the switching transistor comprises a first electrode coupled to a first input voltage, a second electrode, and a control electrode for coupling and decoupling the first electrode and the second electrode in response to the drive signal; and
the output stage comprises an input coupled to the second electrode of the switching transistor and an output for outputting the output voltage in response to the first input voltage being coupled and decoupled from the second electrode of the switching transistor.
5. The switching regulator circuit of claim 4, wherein the pre-drive circuit further comprises:
a second transistor having a first electrode coupled to a second input voltage, a second electrode coupled to ground, and a control electrode coupled to the comparison voltage, the second transistor for outputting the pre-drive signal at the second electrode in response to the signal output by the voltage reference circuit.
6. The switching regulator circuit of claim 5, wherein the feedback circuit comprises a resistor coupled between the input and the output of the pre-drive circuit, the feedback circuit altering the value of the sense voltage in response to the pre-drive signal.
7. The switching regulator circuit of claim 5, wherein the drive circuit further comprises:
a third transistor having a first electrode coupled to the second input voltage, a second electrode coupled to ground, and a control electrode coupled to the pre-drive signal for coupling and decoupling the first electrode of the third transistor to the second electrode of the third transistor in response to the pre-drive signal such that the drive signal at the first electrode of the third transistor is varied.
8. A switching regulator circuit comprising:
a switching transistor having a first electrode coupled to a first input voltage, a second electrode, and a control electrode for coupling and decoupling the first electrode and the second electrode in response to a drive signal;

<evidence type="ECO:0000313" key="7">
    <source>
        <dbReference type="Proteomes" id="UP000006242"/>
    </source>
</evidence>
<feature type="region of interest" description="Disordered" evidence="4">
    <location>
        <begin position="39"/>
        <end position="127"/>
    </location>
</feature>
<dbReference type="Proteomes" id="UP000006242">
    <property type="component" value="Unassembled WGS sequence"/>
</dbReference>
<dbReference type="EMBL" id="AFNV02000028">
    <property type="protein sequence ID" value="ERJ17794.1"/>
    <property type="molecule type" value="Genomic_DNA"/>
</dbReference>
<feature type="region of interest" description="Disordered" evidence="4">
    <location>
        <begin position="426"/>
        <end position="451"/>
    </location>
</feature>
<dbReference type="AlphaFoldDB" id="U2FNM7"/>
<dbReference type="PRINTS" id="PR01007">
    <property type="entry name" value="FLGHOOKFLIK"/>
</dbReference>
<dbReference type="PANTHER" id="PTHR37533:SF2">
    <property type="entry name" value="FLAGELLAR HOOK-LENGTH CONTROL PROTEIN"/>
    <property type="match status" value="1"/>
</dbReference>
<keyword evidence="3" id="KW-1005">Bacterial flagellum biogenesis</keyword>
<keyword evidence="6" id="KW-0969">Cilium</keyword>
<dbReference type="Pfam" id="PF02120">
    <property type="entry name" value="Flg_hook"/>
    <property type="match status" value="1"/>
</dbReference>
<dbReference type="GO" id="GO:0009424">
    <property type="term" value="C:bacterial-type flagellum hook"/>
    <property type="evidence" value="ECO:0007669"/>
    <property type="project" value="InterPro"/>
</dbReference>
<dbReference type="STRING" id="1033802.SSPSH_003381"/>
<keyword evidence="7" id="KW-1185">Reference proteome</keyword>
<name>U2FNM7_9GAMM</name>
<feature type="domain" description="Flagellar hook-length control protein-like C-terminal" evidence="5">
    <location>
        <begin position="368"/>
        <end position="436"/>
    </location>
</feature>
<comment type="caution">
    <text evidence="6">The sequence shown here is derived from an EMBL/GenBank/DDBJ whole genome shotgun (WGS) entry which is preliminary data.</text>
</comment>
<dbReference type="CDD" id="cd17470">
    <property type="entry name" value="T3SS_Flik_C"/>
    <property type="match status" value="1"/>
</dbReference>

a drive circuit having an input coupled to receive a pre-drive signal and an output coupled to the control electrode of the switching transistor, the drive circuit providing the drive signal to the switching transistor in response to the pre-drive signal;
an output stage having an input coupled to the second electrode of the switching transistor and an output that outputs an output voltage in response to the first input voltage being coupled and decoupled from the second electrode of the switching transistor;
a pre-drive circuit having an input coupled to sense the output voltage and an output coupled to the input of the drive circuit, the pre-drive circuit for outputting the pre-drive signal to the drive circuit in response to a comparison between a reference voltage and the output voltage; and
a feedback circuit between the input and the output of the pre-drive circuit for providing hysteresis which causes the pre-drive circuit to periodically pulse the pre-drive signal.
9. The switching regulator circuit of claim 8, wherein the pre-drive circuit comprises: